The winter of 2013-14 offered up a perfect storm of natural gas price spikes and threats to electric reliability. Expect more of the same.
Credit-quality concerns join fuel and market factors to affect power-plant valuation
clues to trends beyond the forecast. Some of these trends are driven by changing key fundamentals, such as tightening reserves, while others are driven by volatile fuel prices. Analysis of historical asset transactions shows a significant correlation between asset-sales prices and natural-gas prices. Considering that gas prices have been highly volatile, it is crucial to hedge one’s position during these transactions.
The impact of the near-term credit crisis likely will be limited to a slightly higher cost of debt and reduced leverage. Globally, there is an amazing amount of capital looking to be invested, and North American power generation is regarded as a relatively safe investment for most portfolios.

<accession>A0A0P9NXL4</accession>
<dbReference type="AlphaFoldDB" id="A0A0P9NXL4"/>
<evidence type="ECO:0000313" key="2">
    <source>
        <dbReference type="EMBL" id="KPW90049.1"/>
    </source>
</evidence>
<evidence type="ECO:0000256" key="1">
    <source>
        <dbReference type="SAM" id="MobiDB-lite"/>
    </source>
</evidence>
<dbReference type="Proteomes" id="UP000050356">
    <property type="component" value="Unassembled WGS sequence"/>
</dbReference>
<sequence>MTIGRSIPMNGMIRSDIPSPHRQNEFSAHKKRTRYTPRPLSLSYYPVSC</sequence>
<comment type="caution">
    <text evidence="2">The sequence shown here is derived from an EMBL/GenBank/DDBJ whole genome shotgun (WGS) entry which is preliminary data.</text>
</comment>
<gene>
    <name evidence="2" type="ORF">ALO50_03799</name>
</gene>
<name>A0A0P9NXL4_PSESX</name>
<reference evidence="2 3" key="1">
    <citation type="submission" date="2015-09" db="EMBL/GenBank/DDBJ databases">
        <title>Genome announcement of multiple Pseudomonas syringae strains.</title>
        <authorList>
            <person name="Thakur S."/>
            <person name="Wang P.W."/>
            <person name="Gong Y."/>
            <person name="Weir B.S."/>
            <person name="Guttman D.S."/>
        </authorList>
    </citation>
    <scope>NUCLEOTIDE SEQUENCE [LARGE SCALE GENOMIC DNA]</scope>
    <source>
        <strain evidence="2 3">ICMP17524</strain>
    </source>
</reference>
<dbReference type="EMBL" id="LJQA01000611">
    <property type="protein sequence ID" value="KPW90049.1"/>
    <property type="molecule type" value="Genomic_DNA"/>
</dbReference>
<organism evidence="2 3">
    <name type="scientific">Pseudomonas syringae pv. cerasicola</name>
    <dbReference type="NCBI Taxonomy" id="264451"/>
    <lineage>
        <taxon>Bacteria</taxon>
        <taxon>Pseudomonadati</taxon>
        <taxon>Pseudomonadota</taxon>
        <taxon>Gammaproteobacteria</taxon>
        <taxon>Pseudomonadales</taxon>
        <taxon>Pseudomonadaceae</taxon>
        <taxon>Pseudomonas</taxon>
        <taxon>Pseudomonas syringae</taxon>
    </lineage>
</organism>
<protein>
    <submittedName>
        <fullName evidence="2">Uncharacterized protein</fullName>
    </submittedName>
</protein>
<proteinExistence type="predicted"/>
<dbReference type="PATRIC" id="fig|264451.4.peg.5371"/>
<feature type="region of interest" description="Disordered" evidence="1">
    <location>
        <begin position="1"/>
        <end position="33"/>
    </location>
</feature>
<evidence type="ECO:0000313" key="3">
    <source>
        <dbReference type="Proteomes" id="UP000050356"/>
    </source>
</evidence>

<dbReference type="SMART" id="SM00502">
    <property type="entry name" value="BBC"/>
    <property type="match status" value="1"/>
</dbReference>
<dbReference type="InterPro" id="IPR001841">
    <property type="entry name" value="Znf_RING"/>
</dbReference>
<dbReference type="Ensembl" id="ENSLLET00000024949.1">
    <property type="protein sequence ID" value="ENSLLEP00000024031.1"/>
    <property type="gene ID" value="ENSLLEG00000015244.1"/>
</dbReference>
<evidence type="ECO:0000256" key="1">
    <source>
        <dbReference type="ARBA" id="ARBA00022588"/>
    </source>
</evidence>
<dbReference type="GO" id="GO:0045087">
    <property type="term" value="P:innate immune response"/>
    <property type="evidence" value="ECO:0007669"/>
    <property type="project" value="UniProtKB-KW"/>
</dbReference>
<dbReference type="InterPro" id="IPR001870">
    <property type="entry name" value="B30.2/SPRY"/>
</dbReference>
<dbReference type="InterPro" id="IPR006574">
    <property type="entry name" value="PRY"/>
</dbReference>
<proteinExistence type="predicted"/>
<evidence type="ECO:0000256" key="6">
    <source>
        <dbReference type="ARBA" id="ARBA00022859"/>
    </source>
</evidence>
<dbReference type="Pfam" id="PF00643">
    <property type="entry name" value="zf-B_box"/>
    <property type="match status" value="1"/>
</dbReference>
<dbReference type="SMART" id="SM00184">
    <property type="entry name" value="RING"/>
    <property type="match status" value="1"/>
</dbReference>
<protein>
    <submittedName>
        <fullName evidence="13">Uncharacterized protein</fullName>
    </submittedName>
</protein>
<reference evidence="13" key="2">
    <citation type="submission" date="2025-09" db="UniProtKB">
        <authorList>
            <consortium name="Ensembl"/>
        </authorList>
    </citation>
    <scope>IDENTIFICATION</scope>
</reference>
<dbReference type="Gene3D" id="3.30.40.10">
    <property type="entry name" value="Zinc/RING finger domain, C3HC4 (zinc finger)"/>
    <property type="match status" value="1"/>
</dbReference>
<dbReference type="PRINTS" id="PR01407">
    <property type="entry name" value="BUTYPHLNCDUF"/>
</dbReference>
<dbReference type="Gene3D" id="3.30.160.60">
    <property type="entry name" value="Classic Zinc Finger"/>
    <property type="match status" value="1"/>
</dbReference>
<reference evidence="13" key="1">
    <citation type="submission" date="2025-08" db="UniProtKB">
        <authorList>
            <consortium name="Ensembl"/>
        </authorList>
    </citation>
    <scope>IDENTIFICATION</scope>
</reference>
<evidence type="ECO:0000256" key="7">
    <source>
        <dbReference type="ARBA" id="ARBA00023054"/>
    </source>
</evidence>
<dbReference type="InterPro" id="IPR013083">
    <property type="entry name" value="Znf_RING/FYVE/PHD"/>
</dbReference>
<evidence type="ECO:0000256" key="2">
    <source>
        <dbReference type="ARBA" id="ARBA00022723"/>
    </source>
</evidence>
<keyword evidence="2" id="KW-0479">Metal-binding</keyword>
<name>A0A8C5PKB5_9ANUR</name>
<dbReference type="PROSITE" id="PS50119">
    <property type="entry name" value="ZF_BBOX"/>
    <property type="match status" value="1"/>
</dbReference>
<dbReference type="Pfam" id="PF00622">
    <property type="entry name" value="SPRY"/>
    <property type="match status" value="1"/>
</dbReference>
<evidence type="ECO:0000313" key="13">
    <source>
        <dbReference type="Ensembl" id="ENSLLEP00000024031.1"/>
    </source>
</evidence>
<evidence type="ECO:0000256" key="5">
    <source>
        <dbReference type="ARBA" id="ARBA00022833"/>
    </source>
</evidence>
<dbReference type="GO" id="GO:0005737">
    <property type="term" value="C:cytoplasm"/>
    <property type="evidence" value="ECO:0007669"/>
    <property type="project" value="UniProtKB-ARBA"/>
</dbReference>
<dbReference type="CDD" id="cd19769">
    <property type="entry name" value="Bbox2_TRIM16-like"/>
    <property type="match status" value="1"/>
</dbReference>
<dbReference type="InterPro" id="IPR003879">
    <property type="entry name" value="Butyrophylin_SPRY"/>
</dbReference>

1. Unless otherwise noted, asset values have been calculated as the net present value of the un-leveraged EBITDA-level expected stochastic merchant cash flows for 20 years, using a 12.5% percent real discount rate. This applies to all assets, even those insulated from merchant risk due to PPS’s or ownership by vertically integrated electric utilities.
2. Comparison is performed using Summer 2006 and Summer 2007 Power Generation Bluebook analyses with the same methodology. These are in nominal dollars; the change also includes 2006 to 2007 inflation.
3. In 2007 real dollars and at real escalation rate. These projections are much higher than previous projections which were around $1/MMBtu for the forecast period.